The Minsk Ghetto was created soon after the German invasion of the Soviet Union. It was one of the largest in Eastern Europe, and the largest in the German-occupied territory of the Soviet Union. It housed close to 100,000 Jews, most of whom perished in The Holocaust.
The ghetto was created soon after the German invasion of the Soviet Union and capture of the city of Minsk, capital of the Belorussian SSR, on 28 June 1941.
On the fifth day after the occupation, 2,000 Jewish intelligentsia were massacred by the Germans; from then on, murders of Jews became a common occurrence. About 20,000 Jews were murdered within the first few months of the German occupation, mostly by the Einsatsgruppen squads.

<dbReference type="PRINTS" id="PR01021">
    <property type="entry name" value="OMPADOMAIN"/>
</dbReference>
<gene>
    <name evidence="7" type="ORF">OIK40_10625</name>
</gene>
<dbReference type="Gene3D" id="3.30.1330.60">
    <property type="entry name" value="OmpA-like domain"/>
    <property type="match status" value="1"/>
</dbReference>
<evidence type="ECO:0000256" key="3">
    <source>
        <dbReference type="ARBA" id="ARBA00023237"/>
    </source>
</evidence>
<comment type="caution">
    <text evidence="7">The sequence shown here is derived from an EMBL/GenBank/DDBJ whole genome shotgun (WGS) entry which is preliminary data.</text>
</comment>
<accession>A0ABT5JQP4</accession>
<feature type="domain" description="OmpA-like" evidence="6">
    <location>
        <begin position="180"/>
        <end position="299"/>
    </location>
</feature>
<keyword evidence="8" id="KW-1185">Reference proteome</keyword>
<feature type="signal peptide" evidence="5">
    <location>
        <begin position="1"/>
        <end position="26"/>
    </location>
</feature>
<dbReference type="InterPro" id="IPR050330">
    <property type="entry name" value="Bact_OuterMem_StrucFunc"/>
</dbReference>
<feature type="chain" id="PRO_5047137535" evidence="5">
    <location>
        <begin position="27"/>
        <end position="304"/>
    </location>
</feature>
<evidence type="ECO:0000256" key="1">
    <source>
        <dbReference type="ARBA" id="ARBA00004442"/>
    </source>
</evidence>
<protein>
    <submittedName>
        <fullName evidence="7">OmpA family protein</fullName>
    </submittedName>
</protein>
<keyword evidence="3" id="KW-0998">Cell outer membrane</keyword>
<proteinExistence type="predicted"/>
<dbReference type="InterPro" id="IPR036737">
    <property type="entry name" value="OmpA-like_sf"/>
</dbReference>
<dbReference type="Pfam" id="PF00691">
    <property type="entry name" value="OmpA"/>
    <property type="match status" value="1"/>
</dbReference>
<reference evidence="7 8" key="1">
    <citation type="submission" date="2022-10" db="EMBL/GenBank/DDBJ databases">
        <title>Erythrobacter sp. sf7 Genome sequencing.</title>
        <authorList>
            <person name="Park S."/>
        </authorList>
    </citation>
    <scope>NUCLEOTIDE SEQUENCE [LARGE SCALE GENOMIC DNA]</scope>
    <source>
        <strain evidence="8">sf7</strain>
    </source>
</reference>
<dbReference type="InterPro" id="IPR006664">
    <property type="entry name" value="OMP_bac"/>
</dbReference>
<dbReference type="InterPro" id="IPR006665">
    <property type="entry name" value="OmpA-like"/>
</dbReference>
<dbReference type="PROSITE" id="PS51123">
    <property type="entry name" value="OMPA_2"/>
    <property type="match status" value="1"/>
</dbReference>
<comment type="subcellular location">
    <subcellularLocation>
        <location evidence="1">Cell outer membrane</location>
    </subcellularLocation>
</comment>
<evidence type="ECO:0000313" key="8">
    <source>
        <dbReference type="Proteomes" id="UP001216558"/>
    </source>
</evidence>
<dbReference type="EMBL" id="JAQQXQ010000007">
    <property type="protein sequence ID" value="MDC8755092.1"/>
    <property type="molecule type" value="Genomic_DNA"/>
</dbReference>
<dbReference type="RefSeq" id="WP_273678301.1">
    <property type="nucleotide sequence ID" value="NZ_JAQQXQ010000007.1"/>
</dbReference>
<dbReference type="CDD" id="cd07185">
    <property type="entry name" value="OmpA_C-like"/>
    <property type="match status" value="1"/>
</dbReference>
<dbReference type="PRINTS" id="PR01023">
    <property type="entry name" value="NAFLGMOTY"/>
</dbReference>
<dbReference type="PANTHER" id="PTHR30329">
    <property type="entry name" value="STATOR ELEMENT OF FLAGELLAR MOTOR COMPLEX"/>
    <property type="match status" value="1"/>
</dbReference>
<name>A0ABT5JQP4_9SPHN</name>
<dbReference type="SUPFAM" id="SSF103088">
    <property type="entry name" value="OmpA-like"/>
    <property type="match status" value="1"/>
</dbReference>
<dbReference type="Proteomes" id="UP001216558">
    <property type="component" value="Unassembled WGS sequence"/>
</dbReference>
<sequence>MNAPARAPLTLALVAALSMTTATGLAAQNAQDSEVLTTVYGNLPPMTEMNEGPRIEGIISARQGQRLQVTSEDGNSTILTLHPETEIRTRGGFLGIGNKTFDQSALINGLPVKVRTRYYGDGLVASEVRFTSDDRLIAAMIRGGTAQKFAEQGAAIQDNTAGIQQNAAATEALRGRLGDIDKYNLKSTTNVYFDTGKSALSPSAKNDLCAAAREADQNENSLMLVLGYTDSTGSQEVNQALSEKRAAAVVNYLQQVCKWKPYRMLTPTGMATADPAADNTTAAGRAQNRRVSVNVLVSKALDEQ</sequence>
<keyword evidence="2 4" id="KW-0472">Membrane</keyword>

The ghetto was liquidated on 21 October 1943, with many Minsk Jews perishing in the Sobibor extermination camp.
Several thousands were massacred at Maly Trostenets extermination camp (before the war, Maly Trostenets was a village a few miles to the east of Minsk). By the time the Red Army retook the city on 3 July 1944, there were only a few Jewish survivors.